I am thrilled to have the opportunity to interview Guy Stephens, a Social Customer Care expert with a lot of years in this field.

Guy Stephens is a Social Customer Care and Social CRM consultant, considered one of the 100 Top Customer Service professionals by Huffington Post, and Co-Founder of FutureCareToday.com a website all about social customer care with a mission to drive innovation to customer service on social media.

Guy works for IBM as a consultant helping organizations understand the changes that social customer care is bringing and to help them navigate through those challenges, to either set it up or help them think about crisis situations or operational needs.

I have to say that Guy has an impressive career and that as soon as I connected with him I knew we could do a lot of great things together. He is now part of a Social Customer Care Mastermind with me and Paolo Fabrizio in which we tend to gather information and trends to enrich our global knowledge.

guy stephens

The questions answered in this interview

1. Define the term “Social Customer Care” and what is the difference between traditional customer service

We are seeing a change around the different types of technology that we use. If you look at traditional customer service a few years ago the main channels that were being used were phone, email and chat in the past few years, but these are very structured one to one engagements, driven by the organizations.

Now with the social channels the customer doesn’t even need to know all the information of the company to reach out, they can talk to them or about them in an open space which is public. What social customer care points to  is the use of disruptive technology like Facebook, Twitter and now the messaging apps that allow people to contact the organization or to talk about them wherever they are.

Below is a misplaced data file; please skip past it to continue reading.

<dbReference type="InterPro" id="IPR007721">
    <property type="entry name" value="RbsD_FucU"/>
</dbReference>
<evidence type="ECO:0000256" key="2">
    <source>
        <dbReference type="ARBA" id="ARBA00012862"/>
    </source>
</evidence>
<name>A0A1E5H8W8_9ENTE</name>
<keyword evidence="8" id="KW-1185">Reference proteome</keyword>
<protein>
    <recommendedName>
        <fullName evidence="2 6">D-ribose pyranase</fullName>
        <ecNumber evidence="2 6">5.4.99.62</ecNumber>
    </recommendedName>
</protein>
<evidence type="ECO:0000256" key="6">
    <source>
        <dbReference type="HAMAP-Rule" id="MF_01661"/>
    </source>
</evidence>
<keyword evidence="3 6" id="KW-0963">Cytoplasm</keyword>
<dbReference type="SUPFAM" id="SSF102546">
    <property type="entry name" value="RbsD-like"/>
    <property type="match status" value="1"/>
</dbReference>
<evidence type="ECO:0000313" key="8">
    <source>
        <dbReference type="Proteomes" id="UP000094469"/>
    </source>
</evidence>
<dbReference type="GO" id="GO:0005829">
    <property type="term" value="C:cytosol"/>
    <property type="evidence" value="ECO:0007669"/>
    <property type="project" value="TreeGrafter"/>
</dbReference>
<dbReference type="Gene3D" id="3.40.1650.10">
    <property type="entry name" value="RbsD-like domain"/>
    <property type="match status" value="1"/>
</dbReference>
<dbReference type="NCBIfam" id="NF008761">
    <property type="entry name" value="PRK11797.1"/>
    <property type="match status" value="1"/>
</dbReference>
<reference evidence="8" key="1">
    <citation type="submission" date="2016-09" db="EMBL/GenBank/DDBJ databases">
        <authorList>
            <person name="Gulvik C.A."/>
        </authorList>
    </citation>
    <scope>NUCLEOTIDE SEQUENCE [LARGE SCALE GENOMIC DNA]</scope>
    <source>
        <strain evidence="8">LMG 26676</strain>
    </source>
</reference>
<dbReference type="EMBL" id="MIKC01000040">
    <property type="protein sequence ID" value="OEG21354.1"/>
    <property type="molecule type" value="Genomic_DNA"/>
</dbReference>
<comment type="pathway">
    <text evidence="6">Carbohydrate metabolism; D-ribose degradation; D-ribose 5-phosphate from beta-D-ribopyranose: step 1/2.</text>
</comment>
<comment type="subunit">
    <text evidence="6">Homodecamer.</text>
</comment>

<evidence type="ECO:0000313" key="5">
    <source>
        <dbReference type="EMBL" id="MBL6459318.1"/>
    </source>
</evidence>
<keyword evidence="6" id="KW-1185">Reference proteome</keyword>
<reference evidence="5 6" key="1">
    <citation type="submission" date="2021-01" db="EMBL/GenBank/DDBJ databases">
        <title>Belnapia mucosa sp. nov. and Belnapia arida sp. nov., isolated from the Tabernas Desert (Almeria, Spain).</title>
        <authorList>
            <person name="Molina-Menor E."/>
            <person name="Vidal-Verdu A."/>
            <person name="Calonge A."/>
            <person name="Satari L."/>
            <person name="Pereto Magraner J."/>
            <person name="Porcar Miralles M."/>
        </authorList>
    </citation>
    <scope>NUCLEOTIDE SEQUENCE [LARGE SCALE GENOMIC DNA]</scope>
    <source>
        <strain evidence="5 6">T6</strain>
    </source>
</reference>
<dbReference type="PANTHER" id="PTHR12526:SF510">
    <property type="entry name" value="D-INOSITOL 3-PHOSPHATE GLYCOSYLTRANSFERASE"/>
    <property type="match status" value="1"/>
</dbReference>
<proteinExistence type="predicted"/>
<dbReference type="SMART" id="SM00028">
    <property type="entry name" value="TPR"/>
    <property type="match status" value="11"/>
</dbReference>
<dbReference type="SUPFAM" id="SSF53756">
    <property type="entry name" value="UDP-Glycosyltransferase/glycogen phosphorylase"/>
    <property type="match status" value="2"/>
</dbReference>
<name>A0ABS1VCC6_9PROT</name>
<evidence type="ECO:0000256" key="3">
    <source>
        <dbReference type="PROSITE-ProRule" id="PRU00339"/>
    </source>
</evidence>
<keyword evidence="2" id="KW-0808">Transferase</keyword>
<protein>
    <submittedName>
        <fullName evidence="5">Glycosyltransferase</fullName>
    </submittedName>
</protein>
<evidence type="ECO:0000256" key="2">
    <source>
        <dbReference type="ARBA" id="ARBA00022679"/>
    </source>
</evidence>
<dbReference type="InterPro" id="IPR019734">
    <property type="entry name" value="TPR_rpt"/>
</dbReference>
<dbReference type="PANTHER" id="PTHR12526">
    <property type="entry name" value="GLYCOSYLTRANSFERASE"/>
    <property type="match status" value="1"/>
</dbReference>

[Tweet “Social Customer Service allows clients to contact the organizations from wherever they are”]

2. How does an organization adapt to these changes and how can they provide an excellent customer experience through all the channels?

One of the major things is that organizations have to look at an internal change, not on the operational side of the company, much more around their culture or their mindset. Are they as an organization open to these changes? That is the biggest challenge.

The majority of companies are practicing traditional customer service but on Twitter, but they are not thinking about what are the characteristics of these specific channels, rather than designing a service with social at it’s heart. So the first thing is about internal education, embracing the changes and the risks, empower and trust the people on the frontline with the proper training.